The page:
China Issues Security Warning After Hacker Plan To Sell 1 Billion Citizens’ Data

According to the South China Morning Post, the Chinese president has called on public institutions in China to “defend information security… to protect personal information, privacy, and confidential corporate information,” which will help people feel safe when they provide their data to public services.

The president’s statement follows a hacker’s decision to sell stolen data of one billion Chinese citizens. According to the hacker, the data was stolen from Shanghai National Police and includes information such as names, addresses, national identification numbers and mobile phone numbers.

The 23 terabytes of data is believed to be the largest ever sale of data on record and was offered for US$200,000 until the post was removed on Friday. According to cybersecurity experts, at least a small part of the data offered is genuine.

According to Toby Lewis, global head of threat analysis at Darktrace, there is a possibility that the leaked information may have been a major concern for Chinese authorities, who reportedly blocked discussions about sales on Chinese social networks shortly after it was announced.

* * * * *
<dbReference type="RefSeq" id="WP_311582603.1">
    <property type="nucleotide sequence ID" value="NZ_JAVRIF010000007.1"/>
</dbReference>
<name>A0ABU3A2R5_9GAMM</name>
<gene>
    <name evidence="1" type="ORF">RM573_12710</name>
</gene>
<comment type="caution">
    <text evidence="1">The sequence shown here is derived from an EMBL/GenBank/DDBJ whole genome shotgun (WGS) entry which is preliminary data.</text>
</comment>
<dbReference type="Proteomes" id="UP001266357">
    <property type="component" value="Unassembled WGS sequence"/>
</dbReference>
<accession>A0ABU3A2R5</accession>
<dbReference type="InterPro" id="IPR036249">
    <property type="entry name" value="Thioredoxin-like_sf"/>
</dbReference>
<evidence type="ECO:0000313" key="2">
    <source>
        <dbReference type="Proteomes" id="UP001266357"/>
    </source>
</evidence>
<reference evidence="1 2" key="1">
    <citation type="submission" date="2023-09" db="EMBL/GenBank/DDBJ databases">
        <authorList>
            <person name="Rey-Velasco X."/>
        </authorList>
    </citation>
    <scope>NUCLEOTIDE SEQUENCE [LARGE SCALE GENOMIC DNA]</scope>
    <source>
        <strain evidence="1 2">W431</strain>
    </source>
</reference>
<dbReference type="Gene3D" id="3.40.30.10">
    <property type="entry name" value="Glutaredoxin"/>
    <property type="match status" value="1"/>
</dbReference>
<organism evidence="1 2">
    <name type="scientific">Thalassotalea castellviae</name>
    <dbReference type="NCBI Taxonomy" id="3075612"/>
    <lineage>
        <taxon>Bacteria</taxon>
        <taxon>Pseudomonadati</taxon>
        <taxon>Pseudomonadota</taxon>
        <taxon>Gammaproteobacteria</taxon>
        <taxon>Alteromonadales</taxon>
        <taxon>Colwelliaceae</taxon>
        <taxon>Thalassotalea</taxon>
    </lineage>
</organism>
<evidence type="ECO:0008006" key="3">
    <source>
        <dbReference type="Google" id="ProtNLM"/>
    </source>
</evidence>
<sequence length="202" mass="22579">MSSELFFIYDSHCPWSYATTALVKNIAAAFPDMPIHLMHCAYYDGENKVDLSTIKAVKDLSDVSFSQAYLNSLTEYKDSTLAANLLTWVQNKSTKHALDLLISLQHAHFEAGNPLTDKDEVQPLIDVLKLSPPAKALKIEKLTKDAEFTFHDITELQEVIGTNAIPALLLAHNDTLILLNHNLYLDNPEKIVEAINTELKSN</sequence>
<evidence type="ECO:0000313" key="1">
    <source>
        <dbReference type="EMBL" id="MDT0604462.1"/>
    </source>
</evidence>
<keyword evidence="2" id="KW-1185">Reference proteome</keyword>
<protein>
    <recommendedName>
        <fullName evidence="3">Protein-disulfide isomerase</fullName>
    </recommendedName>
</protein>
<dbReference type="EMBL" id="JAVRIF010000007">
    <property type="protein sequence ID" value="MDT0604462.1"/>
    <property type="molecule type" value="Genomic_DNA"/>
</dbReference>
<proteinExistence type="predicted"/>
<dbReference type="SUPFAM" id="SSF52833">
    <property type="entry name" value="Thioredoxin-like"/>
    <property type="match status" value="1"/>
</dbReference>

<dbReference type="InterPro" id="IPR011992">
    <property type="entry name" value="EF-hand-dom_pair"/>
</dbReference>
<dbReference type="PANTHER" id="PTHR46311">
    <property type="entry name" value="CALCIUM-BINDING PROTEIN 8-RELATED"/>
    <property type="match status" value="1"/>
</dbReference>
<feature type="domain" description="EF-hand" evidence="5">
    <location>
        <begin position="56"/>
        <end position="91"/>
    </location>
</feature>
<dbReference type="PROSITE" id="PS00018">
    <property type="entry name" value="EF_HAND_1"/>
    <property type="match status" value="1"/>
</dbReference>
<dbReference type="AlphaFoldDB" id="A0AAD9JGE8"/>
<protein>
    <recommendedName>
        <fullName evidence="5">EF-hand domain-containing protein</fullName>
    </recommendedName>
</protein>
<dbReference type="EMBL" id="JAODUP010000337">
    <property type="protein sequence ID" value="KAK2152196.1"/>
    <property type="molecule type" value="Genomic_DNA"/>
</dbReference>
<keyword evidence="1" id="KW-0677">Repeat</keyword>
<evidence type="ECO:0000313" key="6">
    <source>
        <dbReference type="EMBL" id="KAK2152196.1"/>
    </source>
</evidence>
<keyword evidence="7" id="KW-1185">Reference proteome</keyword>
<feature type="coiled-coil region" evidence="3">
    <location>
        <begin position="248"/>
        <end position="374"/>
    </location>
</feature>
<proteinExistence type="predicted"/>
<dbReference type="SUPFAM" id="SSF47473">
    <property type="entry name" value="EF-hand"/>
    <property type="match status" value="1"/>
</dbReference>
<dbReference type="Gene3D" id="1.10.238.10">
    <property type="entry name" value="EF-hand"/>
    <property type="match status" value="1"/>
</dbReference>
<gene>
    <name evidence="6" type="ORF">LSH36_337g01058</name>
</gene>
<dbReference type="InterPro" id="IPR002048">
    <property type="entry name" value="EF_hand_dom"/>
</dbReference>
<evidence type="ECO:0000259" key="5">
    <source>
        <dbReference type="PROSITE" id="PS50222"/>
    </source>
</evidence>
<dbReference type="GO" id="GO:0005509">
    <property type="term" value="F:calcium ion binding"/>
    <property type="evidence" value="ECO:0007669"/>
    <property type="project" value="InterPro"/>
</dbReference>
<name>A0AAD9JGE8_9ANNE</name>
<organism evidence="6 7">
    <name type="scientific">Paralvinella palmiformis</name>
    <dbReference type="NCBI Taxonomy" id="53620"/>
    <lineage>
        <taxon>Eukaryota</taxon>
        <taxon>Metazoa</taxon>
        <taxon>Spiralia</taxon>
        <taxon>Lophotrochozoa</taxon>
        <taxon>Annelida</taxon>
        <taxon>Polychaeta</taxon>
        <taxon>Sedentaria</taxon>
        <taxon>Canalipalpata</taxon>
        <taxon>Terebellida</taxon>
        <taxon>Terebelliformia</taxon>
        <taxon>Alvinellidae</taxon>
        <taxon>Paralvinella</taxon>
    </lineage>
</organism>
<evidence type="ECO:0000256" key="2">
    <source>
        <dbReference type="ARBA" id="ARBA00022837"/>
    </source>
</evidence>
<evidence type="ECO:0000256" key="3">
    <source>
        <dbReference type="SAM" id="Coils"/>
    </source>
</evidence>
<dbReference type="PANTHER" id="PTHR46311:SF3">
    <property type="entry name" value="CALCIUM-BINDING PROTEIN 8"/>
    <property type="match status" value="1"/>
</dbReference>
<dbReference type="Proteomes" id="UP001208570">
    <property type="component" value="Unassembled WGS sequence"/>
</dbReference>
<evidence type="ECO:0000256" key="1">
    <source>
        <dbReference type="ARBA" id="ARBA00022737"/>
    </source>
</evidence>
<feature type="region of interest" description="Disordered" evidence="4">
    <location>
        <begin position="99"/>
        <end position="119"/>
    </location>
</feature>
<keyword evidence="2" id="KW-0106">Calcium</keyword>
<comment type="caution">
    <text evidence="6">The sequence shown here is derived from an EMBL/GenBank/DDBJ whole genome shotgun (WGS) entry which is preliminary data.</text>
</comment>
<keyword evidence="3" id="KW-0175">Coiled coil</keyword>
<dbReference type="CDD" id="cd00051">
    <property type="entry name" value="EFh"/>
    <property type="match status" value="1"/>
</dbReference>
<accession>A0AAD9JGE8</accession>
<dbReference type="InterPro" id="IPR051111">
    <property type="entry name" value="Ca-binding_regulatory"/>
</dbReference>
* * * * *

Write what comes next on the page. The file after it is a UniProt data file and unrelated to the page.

“It remains unclear exactly why the data has been withdrawn. The original offer of sale suggests that the hacker was looking to sell the data to several buyers without exclusivity, rather than just one. So, one theory is that for a high enough price exclusivity could have been bought, and that kind of purchase could possibly have been made by the Chinese state itself,” Lewis said.

The sources for this piece include an article in BBC.

IT World Canada Staff
IT World Canada Staff
The online resource for Canadian Information Technology professionals.

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